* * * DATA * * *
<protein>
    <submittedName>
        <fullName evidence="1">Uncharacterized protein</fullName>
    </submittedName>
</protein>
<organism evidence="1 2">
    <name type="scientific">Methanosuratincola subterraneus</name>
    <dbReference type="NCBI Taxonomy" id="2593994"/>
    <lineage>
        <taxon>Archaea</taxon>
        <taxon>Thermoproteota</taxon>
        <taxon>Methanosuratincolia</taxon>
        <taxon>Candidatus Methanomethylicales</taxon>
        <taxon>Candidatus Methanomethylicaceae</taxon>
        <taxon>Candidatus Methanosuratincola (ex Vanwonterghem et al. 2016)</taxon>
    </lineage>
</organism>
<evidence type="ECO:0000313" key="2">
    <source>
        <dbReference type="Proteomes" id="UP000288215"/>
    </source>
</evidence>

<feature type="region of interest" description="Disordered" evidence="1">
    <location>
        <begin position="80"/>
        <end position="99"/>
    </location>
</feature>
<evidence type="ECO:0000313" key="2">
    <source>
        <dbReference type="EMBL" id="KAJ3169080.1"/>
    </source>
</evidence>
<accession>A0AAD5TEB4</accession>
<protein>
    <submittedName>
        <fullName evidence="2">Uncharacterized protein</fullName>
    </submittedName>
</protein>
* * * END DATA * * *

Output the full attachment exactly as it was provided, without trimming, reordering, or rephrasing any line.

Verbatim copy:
<protein>
    <submittedName>
        <fullName evidence="1">Uncharacterized protein</fullName>
    </submittedName>
</protein>
<organism evidence="1 2">
    <name type="scientific">Methanosuratincola subterraneus</name>
    <dbReference type="NCBI Taxonomy" id="2593994"/>
    <lineage>
        <taxon>Archaea</taxon>
        <taxon>Thermoproteota</taxon>
        <taxon>Methanosuratincolia</taxon>
        <taxon>Candidatus Methanomethylicales</taxon>
        <taxon>Candidatus Methanomethylicaceae</taxon>
        <taxon>Candidatus Methanosuratincola (ex Vanwonterghem et al. 2016)</taxon>
    </lineage>
</organism>
<evidence type="ECO:0000313" key="2">
    <source>
        <dbReference type="Proteomes" id="UP000288215"/>
    </source>
</evidence>

<feature type="region of interest" description="Disordered" evidence="1">
    <location>
        <begin position="80"/>
        <end position="99"/>
    </location>
</feature>
<evidence type="ECO:0000313" key="2">
    <source>
        <dbReference type="EMBL" id="KAJ3169080.1"/>
    </source>
</evidence>
<accession>A0AAD5TEB4</accession>
<protein>
    <submittedName>
        <fullName evidence="2">Uncharacterized protein</fullName>
    </submittedName>
</protein>